We have 36 Clinical Psychology PhD Projects, Programmes & Scholarships






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Clinical Psychology PhD Projects, Programmes & Scholarships

We have 36 Clinical Psychology PhD Projects, Programmes & Scholarships

PhD candidates in clinical psychology study the causes, presentation and treatment of a wide range of mental health problems. You’ll have the opportunity to make a substantial contribution to our understanding of psychological disorders and pathology, which will ultimately aid in the improvement of treatment options and the promotion of wellbeing.

What’s it like to study a PhD in Clinical Psychology?

Over the course of your PhD you’ll work with a supervisor to complete an individual research project. Many Clinical Psychology PhD projects in the UK are in partnership with NHS trusts, meaning you’ll have the opportunity to work with clinicians and patients and collect data using a variety of methods such as neuroimaging, behavioural testing, focus groups and surveys.

Possible research areas include:

  • Psychotherapies
  • Addiction
  • Violence/ offending behaviour
  • Mood, anxiety and eating disorders
  • Psychosis and complex mental health
  • Trauma

There are a number of advertised Clinical Psychology PhDs in the UK. These are often delivered in partnership with NHS services, with the aim of improving mental health treatments. Students can also propose their own research projects.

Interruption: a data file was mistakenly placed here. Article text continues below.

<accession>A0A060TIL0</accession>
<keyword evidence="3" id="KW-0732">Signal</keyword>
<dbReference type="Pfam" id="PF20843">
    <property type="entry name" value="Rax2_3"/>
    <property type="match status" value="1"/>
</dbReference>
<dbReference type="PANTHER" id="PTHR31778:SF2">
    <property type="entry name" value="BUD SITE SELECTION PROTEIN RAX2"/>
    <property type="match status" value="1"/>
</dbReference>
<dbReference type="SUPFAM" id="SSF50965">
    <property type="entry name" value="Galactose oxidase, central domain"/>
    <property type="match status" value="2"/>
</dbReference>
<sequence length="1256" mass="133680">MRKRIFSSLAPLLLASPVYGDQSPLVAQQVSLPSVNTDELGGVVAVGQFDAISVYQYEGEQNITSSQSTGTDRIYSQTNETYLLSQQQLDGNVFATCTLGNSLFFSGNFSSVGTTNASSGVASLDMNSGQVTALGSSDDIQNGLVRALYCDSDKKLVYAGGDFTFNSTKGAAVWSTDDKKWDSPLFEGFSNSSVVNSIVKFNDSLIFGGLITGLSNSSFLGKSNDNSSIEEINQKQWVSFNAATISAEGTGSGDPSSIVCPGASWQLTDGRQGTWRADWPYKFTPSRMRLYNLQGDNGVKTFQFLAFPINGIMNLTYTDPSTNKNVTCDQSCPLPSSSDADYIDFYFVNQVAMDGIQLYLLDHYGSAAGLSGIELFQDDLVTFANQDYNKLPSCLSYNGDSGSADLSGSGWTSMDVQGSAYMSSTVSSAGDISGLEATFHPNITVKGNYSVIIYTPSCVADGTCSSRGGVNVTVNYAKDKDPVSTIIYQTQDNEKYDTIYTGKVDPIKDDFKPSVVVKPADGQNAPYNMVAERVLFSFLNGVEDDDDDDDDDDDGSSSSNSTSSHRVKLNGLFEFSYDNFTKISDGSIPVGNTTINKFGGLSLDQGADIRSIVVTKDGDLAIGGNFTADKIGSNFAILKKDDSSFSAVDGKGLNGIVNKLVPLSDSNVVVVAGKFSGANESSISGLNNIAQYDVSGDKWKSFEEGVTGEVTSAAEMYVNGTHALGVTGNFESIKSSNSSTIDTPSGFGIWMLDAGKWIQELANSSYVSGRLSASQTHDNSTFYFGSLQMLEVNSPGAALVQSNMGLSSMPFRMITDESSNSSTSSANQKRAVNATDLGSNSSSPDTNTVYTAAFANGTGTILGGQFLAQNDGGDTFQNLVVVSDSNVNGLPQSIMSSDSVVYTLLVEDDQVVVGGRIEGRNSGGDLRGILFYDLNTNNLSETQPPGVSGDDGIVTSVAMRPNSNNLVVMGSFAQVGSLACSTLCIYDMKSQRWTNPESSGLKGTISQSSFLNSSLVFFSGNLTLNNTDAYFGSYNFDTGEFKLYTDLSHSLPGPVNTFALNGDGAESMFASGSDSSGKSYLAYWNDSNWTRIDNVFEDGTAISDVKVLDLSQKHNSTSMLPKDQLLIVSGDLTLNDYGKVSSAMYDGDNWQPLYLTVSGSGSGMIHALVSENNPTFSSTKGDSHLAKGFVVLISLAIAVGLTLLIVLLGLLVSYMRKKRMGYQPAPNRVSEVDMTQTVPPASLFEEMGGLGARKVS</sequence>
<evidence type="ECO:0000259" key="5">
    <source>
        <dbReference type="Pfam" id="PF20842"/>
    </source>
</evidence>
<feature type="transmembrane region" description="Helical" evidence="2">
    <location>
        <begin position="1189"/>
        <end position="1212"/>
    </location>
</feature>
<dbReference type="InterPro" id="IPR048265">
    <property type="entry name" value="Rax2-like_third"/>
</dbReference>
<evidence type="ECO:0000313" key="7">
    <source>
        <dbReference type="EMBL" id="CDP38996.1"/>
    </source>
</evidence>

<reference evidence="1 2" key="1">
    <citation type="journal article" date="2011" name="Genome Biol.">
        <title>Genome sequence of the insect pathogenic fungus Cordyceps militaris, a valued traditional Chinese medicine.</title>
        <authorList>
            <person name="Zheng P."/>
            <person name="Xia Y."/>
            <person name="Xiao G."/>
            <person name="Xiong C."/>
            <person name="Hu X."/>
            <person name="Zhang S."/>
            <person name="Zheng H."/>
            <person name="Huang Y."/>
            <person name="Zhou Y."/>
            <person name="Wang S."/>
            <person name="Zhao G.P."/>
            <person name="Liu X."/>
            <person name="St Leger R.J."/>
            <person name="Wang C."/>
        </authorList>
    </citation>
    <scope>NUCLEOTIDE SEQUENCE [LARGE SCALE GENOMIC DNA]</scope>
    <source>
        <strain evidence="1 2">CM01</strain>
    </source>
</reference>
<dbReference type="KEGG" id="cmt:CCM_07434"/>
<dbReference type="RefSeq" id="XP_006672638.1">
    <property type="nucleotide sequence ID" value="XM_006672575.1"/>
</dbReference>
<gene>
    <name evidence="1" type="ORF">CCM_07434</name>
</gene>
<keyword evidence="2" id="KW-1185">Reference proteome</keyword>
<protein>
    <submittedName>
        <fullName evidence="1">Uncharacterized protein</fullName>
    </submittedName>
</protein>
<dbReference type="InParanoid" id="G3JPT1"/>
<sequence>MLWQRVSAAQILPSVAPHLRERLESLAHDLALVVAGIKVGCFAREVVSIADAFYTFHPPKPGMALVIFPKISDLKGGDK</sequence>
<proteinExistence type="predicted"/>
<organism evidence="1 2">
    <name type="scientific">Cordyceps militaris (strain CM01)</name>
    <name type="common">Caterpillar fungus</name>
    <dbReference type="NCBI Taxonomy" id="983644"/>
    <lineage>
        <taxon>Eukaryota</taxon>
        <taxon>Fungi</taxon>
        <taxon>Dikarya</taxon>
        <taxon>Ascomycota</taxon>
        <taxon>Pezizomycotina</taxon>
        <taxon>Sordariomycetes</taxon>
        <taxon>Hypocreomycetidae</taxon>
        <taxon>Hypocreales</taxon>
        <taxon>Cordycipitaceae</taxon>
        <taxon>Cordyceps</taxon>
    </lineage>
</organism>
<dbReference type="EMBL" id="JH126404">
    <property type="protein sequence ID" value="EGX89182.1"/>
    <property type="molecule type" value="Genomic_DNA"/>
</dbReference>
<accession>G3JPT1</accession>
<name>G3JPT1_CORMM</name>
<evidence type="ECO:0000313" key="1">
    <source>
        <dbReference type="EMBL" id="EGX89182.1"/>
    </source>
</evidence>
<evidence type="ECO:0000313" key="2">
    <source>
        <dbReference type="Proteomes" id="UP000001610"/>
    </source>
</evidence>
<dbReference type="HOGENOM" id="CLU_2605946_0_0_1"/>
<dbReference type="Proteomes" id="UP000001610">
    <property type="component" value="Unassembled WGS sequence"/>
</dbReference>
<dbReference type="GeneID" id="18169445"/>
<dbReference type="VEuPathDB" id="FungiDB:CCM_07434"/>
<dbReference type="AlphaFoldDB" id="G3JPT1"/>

Most of your research will be done independently, but you’ll often have the opportunity to discuss your work with fellow students and academics as part of a wider research group. You may also be encouraged to attend taught units that are relevant to your chosen topic. Many of the academics you’ll work with will hold clinical posts within the NHS, ensuring your research remains grounded in clinical practice.

Entry Requirements

The most common entry requirement for PhD programmes in Psychology is a an upper second-class Bachelors degree in a relevant subject, though a Masters is often desirable (and occasionally required). Applicants with a lower classification of undergraduate degree will usually only be considered if they also hold a Masters with a Merit or Distinction.

PhD in Clinical Psychology funding options

The Research Council responsible for funding Psychology PhDs in the UK is the Economic and Social Research Council (ESRC). It provides fully funded studentships that include coverage of your tuition fees, along with a stipend to cover living expenses. Advertised Psychology PhDs will often have studentships attached. Students proposing their own research project may be able to apply for a studentship after being accepted onto a programme.

Many Psychology PhD programmes, however, will only accept self-funded students. Options for independently financing your PhD include the UK government’s doctoral loan, part-time employment alongside your studies and support from charities or trusts.

PhD in Clinical Psychology Careers